Mission San Agustin de Isleta
Isleta Pueblo, New Mexico
Coordinates: 34.909207, -106.693052
Discover Our Shared Heritage
Spanish Colonial Missions of the Southwest Travel Itinerary
The adobe church of San Agustín is one of the two oldest surviving mission churches in New Mexico. It is a popular place to visit because the Pueblo of Isleta and Mission San Agustín de Isleta are located about 15 miles south of Albuquerque in the Rio Grande Valley. Isleta Pueblo was established prior to the 1598 Spanish occupation of New Mexico. Franciscan missionaries oversaw the first Spanish mission church's construction beginning in 1613. The pueblo was burned during the Spanish attempt to reconquer the area following the 1680 Great Pueblo Revolt. During the 18th and 19th centuries Isleta became one of the largest and most prosperous pueblos in New Mexico and was noted for its crops and orchards. Today the pueblo is listed in the National Register of Historic Places. The oldest section consists of the mission and adobe buildings around a central plaza surrounded by cultivated lands.
Oral histories and archeological evidence indicate that the fertile Rio Grande Valley has had a long history of human occupation, stretching back many thousands of years. More recently, in the 14th century A.D., a group of Tewa-speaking people moved into the area and established several communities. There they hunted, grew a variety of crops, and maintained connections with other communities in the area. The name "Isleta" comes the Spanish name for the pueblo's location on a piece of land that projected into the Rio Grande stream, but the place's traditional name is "Tue-I."
Mission San Agustín de Isleta
Coronado first noted the pueblo around 1540, during his expedition. Later, Franciscan missionaries, who arrived with Spanish colonists in New Mexico beginning in 1598, spread their ministry to Isleta Pueblo. The church was built by the people of Isleta Pueblo built the church. The missionaries oversaw the construction of the church and convento at Isleta between 1613 and 1617. At that time, the mission was dedicated to San Antonio de Padua. Fr. Benavides in his 1630 report described the Tewa province as having "… fifteen or sixteen pueblos in a district of twelve or thirteen leagues, in which there are seven thousand souls breathing, all baptized, there are two friaries." The Isleta mission was large and prosperous, located on the other side of the river from the Camino Real, the major trade route connecting Spanish and Pueblo settlements. The pueblo also received many of the refugees whose settlements suffered from Apache raids and famine in the mid-1700s.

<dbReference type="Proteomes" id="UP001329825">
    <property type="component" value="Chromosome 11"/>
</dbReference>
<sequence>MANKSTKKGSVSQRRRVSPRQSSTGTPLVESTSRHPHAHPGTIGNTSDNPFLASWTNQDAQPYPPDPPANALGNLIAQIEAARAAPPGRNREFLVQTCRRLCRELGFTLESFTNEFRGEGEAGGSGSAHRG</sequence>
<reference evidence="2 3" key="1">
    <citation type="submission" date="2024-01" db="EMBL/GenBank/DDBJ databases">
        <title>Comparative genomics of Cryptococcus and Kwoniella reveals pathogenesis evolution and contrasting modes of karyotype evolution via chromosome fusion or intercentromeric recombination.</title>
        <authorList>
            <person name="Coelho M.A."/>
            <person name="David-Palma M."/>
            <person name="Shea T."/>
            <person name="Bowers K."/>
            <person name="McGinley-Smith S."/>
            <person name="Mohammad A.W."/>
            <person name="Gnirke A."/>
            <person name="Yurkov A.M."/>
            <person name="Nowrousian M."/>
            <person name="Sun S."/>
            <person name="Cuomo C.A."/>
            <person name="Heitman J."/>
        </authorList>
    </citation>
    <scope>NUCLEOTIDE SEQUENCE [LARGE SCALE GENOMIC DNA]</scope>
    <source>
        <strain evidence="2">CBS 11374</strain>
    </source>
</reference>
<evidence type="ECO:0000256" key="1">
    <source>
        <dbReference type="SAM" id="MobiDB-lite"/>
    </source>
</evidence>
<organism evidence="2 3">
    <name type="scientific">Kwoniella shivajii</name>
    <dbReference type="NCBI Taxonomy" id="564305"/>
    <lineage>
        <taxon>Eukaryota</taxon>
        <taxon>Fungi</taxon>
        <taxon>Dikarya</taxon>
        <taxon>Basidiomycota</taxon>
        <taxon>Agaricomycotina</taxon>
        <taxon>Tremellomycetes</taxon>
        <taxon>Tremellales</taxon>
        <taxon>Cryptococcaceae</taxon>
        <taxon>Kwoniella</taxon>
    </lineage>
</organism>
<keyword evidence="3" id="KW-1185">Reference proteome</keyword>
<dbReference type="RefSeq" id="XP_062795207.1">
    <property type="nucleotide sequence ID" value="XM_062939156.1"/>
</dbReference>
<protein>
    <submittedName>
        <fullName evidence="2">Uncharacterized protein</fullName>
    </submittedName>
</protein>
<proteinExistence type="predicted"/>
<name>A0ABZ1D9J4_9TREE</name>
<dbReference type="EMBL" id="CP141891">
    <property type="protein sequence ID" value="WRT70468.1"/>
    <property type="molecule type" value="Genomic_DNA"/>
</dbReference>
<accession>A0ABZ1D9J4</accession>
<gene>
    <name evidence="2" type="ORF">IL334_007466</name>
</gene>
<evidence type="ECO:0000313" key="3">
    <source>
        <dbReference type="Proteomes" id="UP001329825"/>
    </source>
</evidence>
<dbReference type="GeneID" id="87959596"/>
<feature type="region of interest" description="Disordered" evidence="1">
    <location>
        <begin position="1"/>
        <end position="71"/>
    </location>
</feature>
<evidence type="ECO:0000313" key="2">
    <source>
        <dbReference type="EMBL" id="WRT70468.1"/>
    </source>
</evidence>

The missions in New Mexico, however, were undermined by conflicts between Church and civil officials over the labor and loyalty of the native peoples and attempts to eradicate native religious practices. The religious suppression and labor demands fostered resentment that eventually led to the Pueblo Revolt of 1680, when, after decades of Spanish presence, numerous Pueblo Indians united to drive the Spaniards from their lands. Allies of the Spaniards, the people of Isleta fled with them to the El Paso area and established Isleta del Sur as their new pueblo. In 1681, the Spanish retook Isleta. Most of the refugee Isletans remained in El Paso, while others returned and reestablished the old Isleta in New Mexico. Meanwhile, at Isleta del Sur, they kept San Antonio as their patron saint. The Texas Ysleta church is also featured in this itinerary. Partially burned in the events of the 1680s, the walls of the nave of the church at old Isleta were found standing by Diego de Vargas during his 1692 reentry of New Mexico. The church and a large convento adjoining on the east were rebuilt in 1709 to 1710 and renamed San Agustín.
What you can see today
In spite of numerous changes to the roof and facade throughout the years, the basic structure remains the same, making San Agustín one of the two oldest churches in New Mexico. It shares this title with San Estevan de Acoma. Although the mission was secularized by the Mexican government, it continued to be part of the pueblo community. The French priest, Rev. Antonine Docher came to Isleta in 1891, and began many alterations, adding belfries with five spires on each side of the façade, a tin pitched roof, and additional buttressing and eliminating the convento's second story,. The archdiocese removed these change during a remodeling period from 1959 to 1960. Most recently, archeologists working for the tribe have encountered evidence of the earliest church of San Antonio from the pre-revolt colonial period while excavating ahead of construction of a community center east of the church.
The massive adobe church of San Agustín still dominates the north side of the plaza of the Pueblo of Isleta. The church is still an active parish community, and holds regular services and events. Today, both Tiwa and English are spoken at the pueblo. Agriculture remains important, but much of the population works outside the reservation. The Isleta Pueblo performs several dances open to the public during June, July and August as well as September Fair and Christmas festivals. Camping and fishing at Sunrise Lake on the Isleta Reservation are popular vacation attractions, and the reservation is home to Isleta Resort and Casino.
Plan Your Visit
San Agustin Mission Church is located in Isleta Pueblo, south of Albuquerque, New Mexico, off I-25. The mission church is located at 71 Tribal Rd. 35, Isleta Pueblo, NM, and is open daily from 10-3 pm. Call 505-869-3398 for further information on visiting the mission church.
Isleta Pueblo is listed in the National Register of Historical Places and is featured in the National Park Service American Southwest Travel Itinerary.
Last updated: March 5, 2019